“You mean the ones that risk addition? Look, it’s not just relief from anxiety … I saw that it’s possible to love myself, that I am worth investing in. And I could see that especially through the people around me, too. I realized I had a community of support.”

After his MDMA experience, Joel started doing some research. He learned not only that studies show promise for the use of MDMA in treating people with post-traumatic stress disorder (PTSD), but that other psychedelic therapies were showing promise for depression, too.

Psilocybin, the primary compound in magic mushrooms, found effective for treating depression and assisting addiction recovery. Ibrogaine, a plant medicine found in sub-saharan Africa, has been helping people kick heroine addictions.

Joel started experimenting with psilocybin tinctures, the anesthetic ketamine, and LSD. He noticed dramatic changes in his mental health, which allowed him to start improving his physical health.

“I began to see that I could adopt a positive frame of thinking — and I could do it at will.”

But the big breakthrough came when he tried DMT.

“So there’s this common experience among people who try it [DMT]. It’s the experience of meeting beings. And I did. For me, it was also a moment where I could actually sense the control — to feel the power of letting go. It went from a message from these beings to ‘let go’ to being a faculty I possessed. It was like a gift.”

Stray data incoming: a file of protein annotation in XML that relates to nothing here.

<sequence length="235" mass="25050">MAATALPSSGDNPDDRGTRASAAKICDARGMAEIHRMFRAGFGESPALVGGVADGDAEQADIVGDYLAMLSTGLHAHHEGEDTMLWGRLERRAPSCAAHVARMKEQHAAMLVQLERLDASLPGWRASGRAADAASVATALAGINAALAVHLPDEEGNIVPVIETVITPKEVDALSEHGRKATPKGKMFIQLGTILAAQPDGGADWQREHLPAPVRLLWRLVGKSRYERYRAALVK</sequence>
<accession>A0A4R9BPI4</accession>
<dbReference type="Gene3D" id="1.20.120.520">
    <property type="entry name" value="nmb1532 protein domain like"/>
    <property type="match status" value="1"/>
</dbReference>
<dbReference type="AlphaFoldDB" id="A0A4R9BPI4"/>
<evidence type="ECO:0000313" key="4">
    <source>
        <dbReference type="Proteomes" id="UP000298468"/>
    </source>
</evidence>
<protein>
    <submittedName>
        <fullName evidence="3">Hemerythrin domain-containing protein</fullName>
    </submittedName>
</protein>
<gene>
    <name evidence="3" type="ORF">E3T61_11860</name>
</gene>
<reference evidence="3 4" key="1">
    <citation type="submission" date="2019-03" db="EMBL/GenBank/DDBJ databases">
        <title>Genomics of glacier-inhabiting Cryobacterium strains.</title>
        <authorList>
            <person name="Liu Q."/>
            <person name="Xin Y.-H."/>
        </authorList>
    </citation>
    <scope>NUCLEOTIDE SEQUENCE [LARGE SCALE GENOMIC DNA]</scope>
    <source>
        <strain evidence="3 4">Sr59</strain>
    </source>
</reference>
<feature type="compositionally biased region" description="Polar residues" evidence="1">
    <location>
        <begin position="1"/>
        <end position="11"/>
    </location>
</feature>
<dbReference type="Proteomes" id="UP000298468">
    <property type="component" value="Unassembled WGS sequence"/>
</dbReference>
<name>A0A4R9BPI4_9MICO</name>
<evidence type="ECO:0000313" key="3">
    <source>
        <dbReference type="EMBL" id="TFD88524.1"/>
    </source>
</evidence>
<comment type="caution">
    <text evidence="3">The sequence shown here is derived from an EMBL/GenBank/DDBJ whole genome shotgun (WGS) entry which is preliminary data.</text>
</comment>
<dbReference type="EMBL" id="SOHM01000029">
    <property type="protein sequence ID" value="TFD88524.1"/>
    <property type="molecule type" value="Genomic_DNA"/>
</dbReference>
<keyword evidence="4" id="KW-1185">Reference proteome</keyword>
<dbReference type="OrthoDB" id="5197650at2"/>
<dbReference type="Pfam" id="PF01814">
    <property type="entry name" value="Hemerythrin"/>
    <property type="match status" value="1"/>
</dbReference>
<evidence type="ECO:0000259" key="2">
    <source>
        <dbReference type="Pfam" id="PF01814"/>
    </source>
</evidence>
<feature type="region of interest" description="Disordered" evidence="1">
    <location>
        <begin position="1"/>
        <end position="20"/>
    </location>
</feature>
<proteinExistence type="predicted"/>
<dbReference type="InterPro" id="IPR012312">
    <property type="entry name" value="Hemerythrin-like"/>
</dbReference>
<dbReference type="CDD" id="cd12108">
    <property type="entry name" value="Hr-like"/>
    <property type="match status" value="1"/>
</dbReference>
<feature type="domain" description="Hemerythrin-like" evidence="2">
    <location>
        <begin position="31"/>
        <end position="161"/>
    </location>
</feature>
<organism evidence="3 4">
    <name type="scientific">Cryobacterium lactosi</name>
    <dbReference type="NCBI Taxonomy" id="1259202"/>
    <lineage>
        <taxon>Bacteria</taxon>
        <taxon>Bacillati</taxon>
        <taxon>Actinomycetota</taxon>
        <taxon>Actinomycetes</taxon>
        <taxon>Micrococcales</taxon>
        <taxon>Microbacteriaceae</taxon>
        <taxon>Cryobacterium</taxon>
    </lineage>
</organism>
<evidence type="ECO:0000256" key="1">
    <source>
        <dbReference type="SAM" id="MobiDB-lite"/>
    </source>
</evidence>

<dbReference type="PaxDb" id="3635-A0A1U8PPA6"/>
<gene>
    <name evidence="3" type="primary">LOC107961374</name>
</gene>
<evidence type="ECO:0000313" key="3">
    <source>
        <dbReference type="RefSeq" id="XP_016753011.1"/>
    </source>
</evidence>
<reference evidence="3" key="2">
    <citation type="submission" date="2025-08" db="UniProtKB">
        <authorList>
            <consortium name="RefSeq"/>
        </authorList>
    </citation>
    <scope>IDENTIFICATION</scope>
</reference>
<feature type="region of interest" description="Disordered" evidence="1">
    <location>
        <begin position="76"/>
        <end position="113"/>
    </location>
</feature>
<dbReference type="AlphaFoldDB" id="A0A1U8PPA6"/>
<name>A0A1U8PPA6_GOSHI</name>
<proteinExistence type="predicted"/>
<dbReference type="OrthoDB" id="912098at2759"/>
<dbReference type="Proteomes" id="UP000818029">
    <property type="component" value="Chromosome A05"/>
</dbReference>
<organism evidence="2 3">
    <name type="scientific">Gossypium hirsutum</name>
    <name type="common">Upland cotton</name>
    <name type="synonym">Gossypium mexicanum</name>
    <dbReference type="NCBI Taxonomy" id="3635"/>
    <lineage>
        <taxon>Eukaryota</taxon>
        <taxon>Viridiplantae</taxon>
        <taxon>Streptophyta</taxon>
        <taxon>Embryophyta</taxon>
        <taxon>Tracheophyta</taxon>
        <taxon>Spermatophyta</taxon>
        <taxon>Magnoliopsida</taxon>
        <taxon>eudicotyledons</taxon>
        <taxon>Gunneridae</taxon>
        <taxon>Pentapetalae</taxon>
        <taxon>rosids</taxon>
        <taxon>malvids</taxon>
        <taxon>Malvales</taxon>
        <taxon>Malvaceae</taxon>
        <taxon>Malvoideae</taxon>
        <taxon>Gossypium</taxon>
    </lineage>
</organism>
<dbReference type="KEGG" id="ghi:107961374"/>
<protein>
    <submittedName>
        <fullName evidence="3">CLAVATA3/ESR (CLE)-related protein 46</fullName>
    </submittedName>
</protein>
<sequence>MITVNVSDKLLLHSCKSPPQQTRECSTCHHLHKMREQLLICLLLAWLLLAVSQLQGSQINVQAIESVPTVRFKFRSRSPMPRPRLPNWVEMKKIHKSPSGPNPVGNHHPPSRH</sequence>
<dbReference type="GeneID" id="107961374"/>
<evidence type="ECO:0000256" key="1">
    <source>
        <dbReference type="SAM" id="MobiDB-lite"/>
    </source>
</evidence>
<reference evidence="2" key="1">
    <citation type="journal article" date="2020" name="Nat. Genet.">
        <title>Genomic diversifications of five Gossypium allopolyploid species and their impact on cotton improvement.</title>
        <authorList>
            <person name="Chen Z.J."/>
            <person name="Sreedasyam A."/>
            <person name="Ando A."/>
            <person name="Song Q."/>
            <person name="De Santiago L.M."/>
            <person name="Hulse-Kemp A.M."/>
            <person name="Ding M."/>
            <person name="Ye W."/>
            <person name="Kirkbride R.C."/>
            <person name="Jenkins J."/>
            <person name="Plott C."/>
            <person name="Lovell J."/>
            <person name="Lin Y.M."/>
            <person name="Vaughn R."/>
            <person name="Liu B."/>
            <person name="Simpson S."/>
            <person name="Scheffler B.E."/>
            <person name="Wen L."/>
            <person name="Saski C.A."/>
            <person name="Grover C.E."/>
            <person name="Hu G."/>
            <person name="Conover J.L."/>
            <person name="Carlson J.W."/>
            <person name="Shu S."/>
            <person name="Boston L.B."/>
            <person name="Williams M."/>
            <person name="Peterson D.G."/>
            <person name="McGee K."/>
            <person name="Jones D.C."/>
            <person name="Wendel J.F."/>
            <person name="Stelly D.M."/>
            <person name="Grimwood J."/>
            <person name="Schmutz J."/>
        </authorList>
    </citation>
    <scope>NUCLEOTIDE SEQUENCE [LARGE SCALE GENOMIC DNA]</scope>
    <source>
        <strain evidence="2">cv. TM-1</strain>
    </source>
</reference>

It was at that moment, in the midst of his DMT experience, Joel realized that he suddenly had a kind of agency over his mental life. He describes being able to “manifest good things.”

After this journey, Joel says he has been able, day by day, to remove the shackles.

Psychedelic Therapy and ICOs

“All of these should be tokenizing,” said one investor. “I’d get in just because I think this is so promising.”

ICO or no, the long-term promise of these startups depends on a couple of things.